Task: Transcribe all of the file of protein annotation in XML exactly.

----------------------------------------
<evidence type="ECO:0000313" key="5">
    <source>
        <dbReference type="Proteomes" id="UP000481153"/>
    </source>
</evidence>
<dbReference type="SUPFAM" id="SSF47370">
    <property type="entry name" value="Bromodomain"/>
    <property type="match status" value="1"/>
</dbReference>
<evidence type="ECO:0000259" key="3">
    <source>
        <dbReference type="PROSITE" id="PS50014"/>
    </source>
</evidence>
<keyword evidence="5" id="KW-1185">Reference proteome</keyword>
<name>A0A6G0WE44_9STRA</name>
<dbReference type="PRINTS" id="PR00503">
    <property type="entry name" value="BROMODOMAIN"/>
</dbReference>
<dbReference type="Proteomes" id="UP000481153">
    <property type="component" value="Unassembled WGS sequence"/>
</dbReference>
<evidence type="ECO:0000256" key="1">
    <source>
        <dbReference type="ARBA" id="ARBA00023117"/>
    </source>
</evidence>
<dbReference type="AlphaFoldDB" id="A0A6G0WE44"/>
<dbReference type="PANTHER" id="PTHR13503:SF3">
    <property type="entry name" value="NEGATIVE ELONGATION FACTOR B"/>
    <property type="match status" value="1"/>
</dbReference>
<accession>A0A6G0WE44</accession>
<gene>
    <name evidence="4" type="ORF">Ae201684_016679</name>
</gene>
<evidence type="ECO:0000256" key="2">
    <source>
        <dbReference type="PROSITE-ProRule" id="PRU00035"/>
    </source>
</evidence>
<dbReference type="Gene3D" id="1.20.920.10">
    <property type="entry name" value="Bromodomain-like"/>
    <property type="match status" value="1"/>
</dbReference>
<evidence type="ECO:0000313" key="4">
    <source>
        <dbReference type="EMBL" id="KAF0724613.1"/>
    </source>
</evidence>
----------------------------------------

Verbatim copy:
<evidence type="ECO:0000313" key="5">
    <source>
        <dbReference type="Proteomes" id="UP000481153"/>
    </source>
</evidence>
<dbReference type="SUPFAM" id="SSF47370">
    <property type="entry name" value="Bromodomain"/>
    <property type="match status" value="1"/>
</dbReference>
<evidence type="ECO:0000259" key="3">
    <source>
        <dbReference type="PROSITE" id="PS50014"/>
    </source>
</evidence>
<keyword evidence="5" id="KW-1185">Reference proteome</keyword>
<name>A0A6G0WE44_9STRA</name>
<dbReference type="PRINTS" id="PR00503">
    <property type="entry name" value="BROMODOMAIN"/>
</dbReference>
<dbReference type="Proteomes" id="UP000481153">
    <property type="component" value="Unassembled WGS sequence"/>
</dbReference>
<evidence type="ECO:0000256" key="1">
    <source>
        <dbReference type="ARBA" id="ARBA00023117"/>
    </source>
</evidence>
<dbReference type="AlphaFoldDB" id="A0A6G0WE44"/>
<dbReference type="PANTHER" id="PTHR13503:SF3">
    <property type="entry name" value="NEGATIVE ELONGATION FACTOR B"/>
    <property type="match status" value="1"/>
</dbReference>
<accession>A0A6G0WE44</accession>
<gene>
    <name evidence="4" type="ORF">Ae201684_016679</name>
</gene>
<evidence type="ECO:0000256" key="2">
    <source>
        <dbReference type="PROSITE-ProRule" id="PRU00035"/>
    </source>
</evidence>
<dbReference type="Gene3D" id="1.20.920.10">
    <property type="entry name" value="Bromodomain-like"/>
    <property type="match status" value="1"/>
</dbReference>
<evidence type="ECO:0000313" key="4">
    <source>
        <dbReference type="EMBL" id="KAF0724613.1"/>
    </source>
</evidence>